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Indo-Pacific Deployment: “Bayern” back home

Indo-Pacific Deployment: “Bayern” back home

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The frigate returned to Germany on 18 February after almost seven months of diplomatic duties and naval exercises in the Indo-Pacific.


With hurricane “Zeynep” in their back: Frigate “Bayern” is back earlier than planned

Bundeswehr/Leon Rodewald

In addition to family and friends, representatives from the Ministry of Defence and the German Navy Headquarters greeted the vessel at its home base in Wilhelmshaven: Parliamentary Secretary of State Siemtje Möller, Deputy Inspector General Lieutenant General Markus Laubenthal and the Commander Task Forces Rear Admiral Jürgen zur Mühlen.

Möller also welcomed the “Bayern” and its crew on behalf of Federal Minister of Defence Christine Lambrecht. It was very important to her and the other representatives to be there in person despite adverse weather conditions. “We were there live when you arrived after this historic voyage,” said the Secretary of State. “Historic, because the deployment was not only a premiere for ‘Bayern’, but also for Germany, to show the flag in the Indo-Pacific, in this important geostrategic area. We are very proud of you.”

Rear Admiral zur Mühlen stated that the greatest challenge was probably having to keep planning with the pandemic. “It took a lot of energy and sometimes emotions. But you did it brilliantly,” he said. “I can only say: Bravo Zulu – great performance!”

The ship’s commanding officer, commander Tilo Kalski, thanked Möller, Laubenthal and zur Mühlen for coming on board just before the proper arrival at Wilhelmshaven naval base. Such visits, including en route during the deployment, underscored the importance of the mission. “This really made it obvious to the crew what we had achieved at the diplomatic level,” said Kalski.

43,000 nautical miles for naval diplomacy


Left to right: Commanding officer Commander Tilo Kalski with the welcome committee: Rear Admiral Jürgen zur Mühlen, Parliamentary Secretary of State Siemtje Möller and Lieutenant General Markus Laubenthal

Bundeswehr/Leon Rodewald

The record of “Bayern”’s Indo-Pacific Deployment 2021 includes eight official port visits that the ship and crew completed as “ambassadors in blue”: in Pakistan, Australia, Japan, South Korea, Singapore, Vietnam, Sri Lanka and India. For a ninth formal visit, the frigate called at Israel on its way home.

In addition to this form of naval diplomacy, there were around 30 individual exercises with the naval forces of 17 different nations. As a rule, these were so-called passing exercises that lasted no longer than one day. However, at the end of November, “Bayern” also joined a regular large-scale naval exercise by the Japanese Maritime Self Defense Forces. “In addition to the port visits in the exotic Southeast Asian region, participating in the Annual Exercise 2021 with over 20 other warships from Japan, the USA, Canada and New Zealand was a unique operational experience for us,” reports Kalski.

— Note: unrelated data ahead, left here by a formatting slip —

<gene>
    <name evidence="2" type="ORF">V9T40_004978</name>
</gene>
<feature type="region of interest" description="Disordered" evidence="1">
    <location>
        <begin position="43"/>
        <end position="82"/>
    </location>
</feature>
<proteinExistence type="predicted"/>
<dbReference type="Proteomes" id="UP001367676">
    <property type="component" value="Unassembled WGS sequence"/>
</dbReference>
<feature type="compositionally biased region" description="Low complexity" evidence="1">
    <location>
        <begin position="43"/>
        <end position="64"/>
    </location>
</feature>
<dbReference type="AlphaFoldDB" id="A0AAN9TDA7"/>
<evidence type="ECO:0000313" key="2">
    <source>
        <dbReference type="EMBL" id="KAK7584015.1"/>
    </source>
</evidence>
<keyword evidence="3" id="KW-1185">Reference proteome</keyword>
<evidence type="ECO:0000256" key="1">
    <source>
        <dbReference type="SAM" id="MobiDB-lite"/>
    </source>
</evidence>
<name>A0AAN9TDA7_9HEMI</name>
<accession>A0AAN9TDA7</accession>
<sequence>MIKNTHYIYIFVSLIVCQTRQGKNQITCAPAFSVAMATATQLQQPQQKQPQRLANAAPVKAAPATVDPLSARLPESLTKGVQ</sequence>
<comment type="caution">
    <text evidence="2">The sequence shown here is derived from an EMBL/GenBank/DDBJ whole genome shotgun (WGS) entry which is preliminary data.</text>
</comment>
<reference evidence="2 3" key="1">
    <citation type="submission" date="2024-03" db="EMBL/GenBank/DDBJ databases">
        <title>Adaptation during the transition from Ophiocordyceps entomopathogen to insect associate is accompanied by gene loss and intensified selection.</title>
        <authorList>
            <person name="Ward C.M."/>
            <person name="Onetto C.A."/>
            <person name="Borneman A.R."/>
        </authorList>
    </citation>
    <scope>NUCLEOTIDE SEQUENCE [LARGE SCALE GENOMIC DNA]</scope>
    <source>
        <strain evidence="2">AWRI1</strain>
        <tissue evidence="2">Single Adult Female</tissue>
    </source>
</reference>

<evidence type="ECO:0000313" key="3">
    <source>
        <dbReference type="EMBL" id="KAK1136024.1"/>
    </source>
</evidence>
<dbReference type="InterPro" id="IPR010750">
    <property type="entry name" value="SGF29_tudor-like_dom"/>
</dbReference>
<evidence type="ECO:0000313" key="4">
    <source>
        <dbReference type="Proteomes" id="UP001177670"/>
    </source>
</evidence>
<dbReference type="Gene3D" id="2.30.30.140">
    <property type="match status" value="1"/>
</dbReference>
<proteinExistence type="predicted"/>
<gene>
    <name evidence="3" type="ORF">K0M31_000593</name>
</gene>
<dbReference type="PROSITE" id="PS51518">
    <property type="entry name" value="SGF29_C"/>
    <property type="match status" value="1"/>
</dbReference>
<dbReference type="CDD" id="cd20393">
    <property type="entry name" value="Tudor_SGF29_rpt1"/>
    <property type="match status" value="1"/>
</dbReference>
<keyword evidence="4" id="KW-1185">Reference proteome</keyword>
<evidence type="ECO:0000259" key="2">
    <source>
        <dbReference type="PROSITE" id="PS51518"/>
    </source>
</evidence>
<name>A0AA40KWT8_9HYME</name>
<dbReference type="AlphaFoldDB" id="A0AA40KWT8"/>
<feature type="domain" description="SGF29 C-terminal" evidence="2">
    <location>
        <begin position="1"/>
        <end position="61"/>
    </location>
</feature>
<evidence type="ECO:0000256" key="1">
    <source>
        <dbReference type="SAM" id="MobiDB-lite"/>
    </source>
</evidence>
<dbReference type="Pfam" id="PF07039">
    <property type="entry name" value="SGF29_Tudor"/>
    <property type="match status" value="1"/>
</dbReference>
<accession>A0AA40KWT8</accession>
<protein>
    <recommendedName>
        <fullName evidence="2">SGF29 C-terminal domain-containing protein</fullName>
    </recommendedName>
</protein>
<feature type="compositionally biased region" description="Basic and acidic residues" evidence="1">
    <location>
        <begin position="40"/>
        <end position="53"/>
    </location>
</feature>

The participation of “Bayern” in monitoring the UNUnited Nations sanctions against North Korea in mid-November was also of great political importance. The measures taken by the UNUnited Nations Security Council are intended to prevent the Kim Jong-Un regime from developing weapons of mass destruction and ballistic missiles. The frigate was the first German warship to contribute to this.

With iron discipline through pandemic circumstances

During the Indo -Pacific Deployment, frigate “Bayern” travelled a good 43,000 nautical miles, around twice the length of the equator. For Kalski, the deployment, with its military and diplomatic components, was “consistently successful”. This is mainly thanks to the men and women of his crew. “Both because of their personal skills, but especially with their iron discipline in view of the special circumstances of the pandemic situation worldwide, we were able to implement every project, every port visit according to orders,” says Kalski.


Sound and safe at her home base: “Bayern” just a few moments before the mooring lines went over to land

Bundeswehr/Leon Rodewald

The stress of operating in pandemic conditions has been offset in two ways. On the one hand, the entire crew of the “Bayern” had been vaccinated against COVID-19Coronavirus Disease 2019 and some had even been boosted. This largely fulfilled the local official requirements for entry of the German ship into foreign ports. “Despite the discipline of my women and men, there was always the possibility of infection in the ports – and especially because of the current Omicron wave,” says the commanding officer. “However, with our vaccination protection, an infection meant more of a danger to the completion of the assignment than to the health of the individual.”

On the other hand, vaccination protection also made proper shore leave possible for the crew four times – in compliance with local rules. “Although it wasn’t feasible in all countries visited, my people were able to stretch their feet and enjoy local tourist attractions in Perth, Tokyo, Busan and Singapore during this month-long deployment,” says Kalski.

The frigate “Bayern” set out on 2 August 2021 for this training and presence voyage. The Federal Government, in particular the Foreign Office and the Ministry of Defence, had previously decided on the naval diplomatic mission. However, the deployment of the “Bayern” was not a military operation, such as Germany’s naval participation in the UNIFILUnited Nations Interim Force in Lebanon mission. It therefore did not have to be mandated additionally by the German parliament, the Bundestag.

by  German Navy Press and Information Centre (mmo)  email


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